I tested the surface on the inside at the base of all external walls every metre, chimney breasts and a sample of internal walls with a Protimeter damp meter in conductance mode. These meters measure electrical conductance of salts in water, a proxy for damp. Readings below 20WME are considered dry. The range is 8WME to 99WME. See surveyor.tips/dampmeter. Walls measured were largely dry on the surface except where mentioned in this report.
Dry lining involves separating the external wall from the internal plaster. It is rare that these walls are damp on the surface, kif it is it would not be because of rising damp.
The datalogger was place a bit too close to the radiator, so we moved it into the corner.
Windows can be locked safely in position, yet still provide sufficient air movement. Unlike passive vents, windows are less likely to suffer from mould, and if they do it is easy to wipe away without noticing it, as part of the normal cleaning process.
I also tested walls in radio frequency mode. Water reflects radio waves at a set frequency similar to mobile phone shields. Meters can’t differentiate moisture from other dense matter such as metal and concrete. They help trace damp in a normal, homogeneous wall.
Readings below 300 REL indicate that a wall is dry below the surface, 999 REL is the limit. These meters are for scanning, mapping and profiling, see surveyor.tips/profile.
This wall it’s not dry lined and therefore in contact with the cold external wall, increasing the is risk of condensation. It can take 10 months for a saturated damp wall to dry out, even with good ventilation. However, there is very little moisture left, this will reduce dry time.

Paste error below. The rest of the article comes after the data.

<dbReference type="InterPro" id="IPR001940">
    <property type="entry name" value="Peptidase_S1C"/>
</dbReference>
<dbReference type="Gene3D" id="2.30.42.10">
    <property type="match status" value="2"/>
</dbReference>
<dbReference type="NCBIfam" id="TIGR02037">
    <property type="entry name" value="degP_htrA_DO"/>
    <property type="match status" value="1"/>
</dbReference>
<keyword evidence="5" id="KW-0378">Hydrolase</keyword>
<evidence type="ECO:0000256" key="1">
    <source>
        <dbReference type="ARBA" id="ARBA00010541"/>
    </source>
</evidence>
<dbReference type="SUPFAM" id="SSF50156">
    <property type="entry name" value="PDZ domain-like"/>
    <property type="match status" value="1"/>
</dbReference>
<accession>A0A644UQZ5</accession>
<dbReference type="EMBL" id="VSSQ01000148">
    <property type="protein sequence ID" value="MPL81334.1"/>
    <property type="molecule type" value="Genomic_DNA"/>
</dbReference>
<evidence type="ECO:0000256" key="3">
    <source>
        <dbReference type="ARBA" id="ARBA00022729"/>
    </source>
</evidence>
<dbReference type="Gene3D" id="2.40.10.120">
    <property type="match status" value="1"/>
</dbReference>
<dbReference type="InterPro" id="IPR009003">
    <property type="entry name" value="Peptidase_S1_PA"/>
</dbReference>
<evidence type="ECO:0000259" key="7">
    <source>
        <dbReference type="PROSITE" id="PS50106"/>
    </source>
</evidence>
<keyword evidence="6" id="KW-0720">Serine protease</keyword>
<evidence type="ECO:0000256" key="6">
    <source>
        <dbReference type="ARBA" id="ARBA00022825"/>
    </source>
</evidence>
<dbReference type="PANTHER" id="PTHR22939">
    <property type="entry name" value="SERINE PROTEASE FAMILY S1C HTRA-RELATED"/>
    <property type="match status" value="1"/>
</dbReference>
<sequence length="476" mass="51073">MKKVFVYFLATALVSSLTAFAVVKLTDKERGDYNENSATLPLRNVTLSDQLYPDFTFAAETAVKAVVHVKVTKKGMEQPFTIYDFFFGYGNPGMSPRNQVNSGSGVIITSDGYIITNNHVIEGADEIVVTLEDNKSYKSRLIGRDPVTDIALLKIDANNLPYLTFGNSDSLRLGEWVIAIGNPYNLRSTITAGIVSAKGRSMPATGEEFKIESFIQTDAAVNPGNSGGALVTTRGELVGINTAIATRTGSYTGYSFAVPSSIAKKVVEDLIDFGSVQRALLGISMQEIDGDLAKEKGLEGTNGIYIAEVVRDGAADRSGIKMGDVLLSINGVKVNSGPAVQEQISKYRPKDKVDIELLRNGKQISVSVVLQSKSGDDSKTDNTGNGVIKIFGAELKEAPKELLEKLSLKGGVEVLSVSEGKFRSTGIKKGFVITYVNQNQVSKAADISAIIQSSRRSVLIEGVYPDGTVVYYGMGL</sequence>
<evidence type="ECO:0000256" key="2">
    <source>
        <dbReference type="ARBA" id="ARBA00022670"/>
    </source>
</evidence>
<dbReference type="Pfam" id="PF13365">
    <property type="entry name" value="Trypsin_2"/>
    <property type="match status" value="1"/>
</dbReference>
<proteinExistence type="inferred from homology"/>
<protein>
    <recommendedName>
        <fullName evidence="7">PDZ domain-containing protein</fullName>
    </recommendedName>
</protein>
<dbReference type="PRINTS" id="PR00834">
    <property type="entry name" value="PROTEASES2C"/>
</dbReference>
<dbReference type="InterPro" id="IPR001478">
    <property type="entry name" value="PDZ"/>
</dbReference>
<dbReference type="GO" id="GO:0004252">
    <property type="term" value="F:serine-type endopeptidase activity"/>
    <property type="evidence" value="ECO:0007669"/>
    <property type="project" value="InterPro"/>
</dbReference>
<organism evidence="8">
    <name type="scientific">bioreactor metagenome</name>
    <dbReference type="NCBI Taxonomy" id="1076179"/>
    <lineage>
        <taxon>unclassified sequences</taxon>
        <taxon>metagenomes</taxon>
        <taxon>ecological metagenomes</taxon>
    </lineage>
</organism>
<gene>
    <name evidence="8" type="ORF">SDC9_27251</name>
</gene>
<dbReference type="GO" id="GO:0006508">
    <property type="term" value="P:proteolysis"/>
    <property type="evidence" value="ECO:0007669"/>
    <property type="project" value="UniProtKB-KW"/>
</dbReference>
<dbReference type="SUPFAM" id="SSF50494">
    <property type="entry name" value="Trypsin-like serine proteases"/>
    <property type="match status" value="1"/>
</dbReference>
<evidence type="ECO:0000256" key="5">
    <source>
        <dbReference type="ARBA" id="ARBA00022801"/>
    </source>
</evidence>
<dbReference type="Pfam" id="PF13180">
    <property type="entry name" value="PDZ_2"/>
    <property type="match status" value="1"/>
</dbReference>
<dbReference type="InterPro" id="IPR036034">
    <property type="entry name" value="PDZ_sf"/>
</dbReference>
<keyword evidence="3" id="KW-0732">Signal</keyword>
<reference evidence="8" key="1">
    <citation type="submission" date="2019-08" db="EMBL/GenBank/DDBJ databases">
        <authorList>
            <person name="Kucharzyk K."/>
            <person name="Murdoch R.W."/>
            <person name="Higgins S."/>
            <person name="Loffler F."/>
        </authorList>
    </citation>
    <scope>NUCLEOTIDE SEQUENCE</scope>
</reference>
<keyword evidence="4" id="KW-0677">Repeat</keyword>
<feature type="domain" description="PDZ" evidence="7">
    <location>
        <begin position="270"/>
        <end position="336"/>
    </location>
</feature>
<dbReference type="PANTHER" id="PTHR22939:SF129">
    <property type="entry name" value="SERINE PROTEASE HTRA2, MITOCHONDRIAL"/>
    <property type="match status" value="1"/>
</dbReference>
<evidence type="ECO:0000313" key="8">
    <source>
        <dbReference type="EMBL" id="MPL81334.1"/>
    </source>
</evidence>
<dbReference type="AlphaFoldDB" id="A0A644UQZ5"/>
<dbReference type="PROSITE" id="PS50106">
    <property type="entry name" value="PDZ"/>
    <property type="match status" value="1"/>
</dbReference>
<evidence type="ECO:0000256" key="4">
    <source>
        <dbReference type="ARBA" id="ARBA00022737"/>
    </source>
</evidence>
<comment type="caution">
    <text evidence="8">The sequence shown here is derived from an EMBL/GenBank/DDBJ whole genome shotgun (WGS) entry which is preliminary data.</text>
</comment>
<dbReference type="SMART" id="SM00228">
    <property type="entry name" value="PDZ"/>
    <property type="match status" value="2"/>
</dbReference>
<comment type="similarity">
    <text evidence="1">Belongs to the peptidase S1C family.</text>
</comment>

If this wall was genuinely suffering from rising damp then the meter reading would be consistently high across the wall, like the moisture on a wall above flood water.
This should be easy for a plumber to fix and cost little more than the callout charge. I understand the bathroom is being updated anyway. The floor appears to be a solid floor, therefore there is no risk of timber rotting below it.
Rising damp risk assessment
Elevation is: 40M above sea level. The flood risk is: no risk.
Sub-soil rocks are: Near low productive aquifer with intergranular flow. Bedrock geology: between Lambeth Group – Clay, silt and sand, and Harwich Formation – Sand and gravel. .
Signs of groundwater: I can see 1M+ below ground level, there are no signs of groundwater.
Therefore the risk of rising damp is a remote possibility, see a good explanation by Dr Robyn Pender of Historic England https://youtu.be/Jo8oF9ubvtI
Despite the low risk of rising damp, there has been an attempt at chemical treatment against rising damp. Rising damp treatment is normally a sign of insufficient ventilation. The walls have been drilled into by about 200mm and injected with damp proofing chemicals. In theory the chemicals are absorbed into the brick pores reducing the bricks ability to absorb moisture. Walls are replaced with damp proofers slurry. This can cause problems with absorption imbalance, resulting in increased condensation on other walls or vapour becoming absorbed and trapped behind the slurry. There was evidence of surface condensation in areas probably not treated with replacement plaster but no evidence of trapped vapour. The solution is through ventilation and humidity control.